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Next month’s local assembly elections will be the first opportunity to test a law passed last year to boost the number of female lawmakers. Japan has one of the lowest participation rates of women in national parliaments in the world, and the law is meant to remedy this deficit, even if it includes no enforceable quotas or penalties. Consequently, the media has been examining local assemblies and prospects for female candidates.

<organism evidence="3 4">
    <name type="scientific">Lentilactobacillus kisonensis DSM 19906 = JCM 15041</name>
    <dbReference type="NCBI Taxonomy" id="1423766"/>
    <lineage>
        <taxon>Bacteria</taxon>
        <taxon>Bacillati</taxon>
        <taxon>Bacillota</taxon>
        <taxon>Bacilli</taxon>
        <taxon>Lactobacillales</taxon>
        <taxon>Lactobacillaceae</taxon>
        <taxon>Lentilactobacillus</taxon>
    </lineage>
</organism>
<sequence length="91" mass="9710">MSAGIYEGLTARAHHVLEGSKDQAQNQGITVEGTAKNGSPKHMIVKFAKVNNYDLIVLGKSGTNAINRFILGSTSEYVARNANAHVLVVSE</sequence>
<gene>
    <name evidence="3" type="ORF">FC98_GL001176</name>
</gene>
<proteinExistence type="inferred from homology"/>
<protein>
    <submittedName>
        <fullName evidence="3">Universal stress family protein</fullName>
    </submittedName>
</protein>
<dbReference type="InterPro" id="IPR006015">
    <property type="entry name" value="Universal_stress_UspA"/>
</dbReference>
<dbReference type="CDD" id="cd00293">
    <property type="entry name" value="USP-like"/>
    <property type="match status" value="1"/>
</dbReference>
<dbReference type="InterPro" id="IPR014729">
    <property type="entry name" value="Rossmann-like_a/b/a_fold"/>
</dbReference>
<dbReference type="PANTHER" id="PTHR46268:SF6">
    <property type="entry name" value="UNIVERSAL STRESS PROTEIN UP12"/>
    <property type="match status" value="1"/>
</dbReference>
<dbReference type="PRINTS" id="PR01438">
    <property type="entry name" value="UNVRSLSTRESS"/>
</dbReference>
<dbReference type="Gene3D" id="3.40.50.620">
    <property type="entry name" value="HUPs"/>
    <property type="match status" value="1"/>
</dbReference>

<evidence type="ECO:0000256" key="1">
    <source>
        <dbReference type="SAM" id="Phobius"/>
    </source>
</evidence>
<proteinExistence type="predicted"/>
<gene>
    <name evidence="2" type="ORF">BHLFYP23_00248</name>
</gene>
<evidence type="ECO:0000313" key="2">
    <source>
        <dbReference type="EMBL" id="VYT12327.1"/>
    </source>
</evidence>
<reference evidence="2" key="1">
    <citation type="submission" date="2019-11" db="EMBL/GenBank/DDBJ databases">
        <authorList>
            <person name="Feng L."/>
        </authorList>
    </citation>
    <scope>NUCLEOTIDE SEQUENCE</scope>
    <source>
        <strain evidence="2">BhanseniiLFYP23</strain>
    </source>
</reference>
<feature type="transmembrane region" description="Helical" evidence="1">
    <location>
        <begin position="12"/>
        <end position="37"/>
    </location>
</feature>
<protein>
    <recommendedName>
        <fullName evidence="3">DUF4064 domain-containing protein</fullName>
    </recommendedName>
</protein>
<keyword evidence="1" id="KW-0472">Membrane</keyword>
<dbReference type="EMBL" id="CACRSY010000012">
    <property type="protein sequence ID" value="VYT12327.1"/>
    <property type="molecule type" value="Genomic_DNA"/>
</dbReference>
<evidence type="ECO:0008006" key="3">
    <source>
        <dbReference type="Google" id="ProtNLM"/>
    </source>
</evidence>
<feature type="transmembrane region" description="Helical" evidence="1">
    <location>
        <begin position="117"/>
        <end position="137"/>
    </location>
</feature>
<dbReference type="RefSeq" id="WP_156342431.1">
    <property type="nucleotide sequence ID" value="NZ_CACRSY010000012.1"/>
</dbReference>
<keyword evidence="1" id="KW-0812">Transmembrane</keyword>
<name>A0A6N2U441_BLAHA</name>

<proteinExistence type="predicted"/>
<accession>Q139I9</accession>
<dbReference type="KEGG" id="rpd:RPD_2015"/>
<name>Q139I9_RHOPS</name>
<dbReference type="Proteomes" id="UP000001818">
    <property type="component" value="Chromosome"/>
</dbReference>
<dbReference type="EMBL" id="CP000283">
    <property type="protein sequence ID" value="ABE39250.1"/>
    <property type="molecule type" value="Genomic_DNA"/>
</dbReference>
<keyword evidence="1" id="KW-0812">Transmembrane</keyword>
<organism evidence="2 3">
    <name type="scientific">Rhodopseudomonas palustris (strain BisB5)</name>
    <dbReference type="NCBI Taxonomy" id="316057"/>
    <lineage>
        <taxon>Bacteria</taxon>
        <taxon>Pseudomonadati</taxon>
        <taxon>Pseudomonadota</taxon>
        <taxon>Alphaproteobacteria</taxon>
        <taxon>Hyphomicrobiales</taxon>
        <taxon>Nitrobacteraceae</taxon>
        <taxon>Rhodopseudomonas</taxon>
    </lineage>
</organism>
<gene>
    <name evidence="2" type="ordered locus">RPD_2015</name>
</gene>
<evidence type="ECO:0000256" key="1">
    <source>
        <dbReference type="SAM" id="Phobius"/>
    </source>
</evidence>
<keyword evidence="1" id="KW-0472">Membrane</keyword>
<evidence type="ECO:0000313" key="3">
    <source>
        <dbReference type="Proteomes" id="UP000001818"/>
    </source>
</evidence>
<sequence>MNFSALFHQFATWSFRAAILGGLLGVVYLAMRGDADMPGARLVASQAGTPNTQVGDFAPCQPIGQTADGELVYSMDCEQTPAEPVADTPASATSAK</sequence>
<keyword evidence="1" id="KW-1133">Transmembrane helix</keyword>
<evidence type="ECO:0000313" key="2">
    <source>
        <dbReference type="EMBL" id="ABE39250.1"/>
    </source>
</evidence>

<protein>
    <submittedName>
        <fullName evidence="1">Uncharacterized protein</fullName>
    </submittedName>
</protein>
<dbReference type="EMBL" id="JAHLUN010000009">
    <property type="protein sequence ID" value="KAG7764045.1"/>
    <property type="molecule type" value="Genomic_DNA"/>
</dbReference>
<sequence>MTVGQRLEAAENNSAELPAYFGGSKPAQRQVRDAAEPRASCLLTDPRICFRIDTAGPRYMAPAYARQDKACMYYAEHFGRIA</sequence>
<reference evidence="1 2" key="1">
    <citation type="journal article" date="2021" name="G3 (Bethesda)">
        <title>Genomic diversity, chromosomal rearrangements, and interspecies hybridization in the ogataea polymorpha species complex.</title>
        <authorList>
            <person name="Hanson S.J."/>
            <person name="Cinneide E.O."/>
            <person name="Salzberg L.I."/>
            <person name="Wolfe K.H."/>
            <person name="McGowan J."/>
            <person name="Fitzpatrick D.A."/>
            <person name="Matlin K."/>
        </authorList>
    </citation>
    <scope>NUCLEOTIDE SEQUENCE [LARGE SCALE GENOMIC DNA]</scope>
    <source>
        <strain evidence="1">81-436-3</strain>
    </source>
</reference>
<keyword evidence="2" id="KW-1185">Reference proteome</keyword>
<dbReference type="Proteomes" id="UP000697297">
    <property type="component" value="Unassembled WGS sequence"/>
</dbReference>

Tokyo Shimbun ran an article about the Chiba prefectural assembly in its Chiba edition. Of 95 seats, only eight are held by women, and they belong to parties with fewer seats. The ruling Liberal Democratic Party (LDP) and its factions enjoy the greatest representation with 51 seats, all men. The Chiba Minshu no Kai has 11 seats, all men. And Komeito has eight seats, all men.

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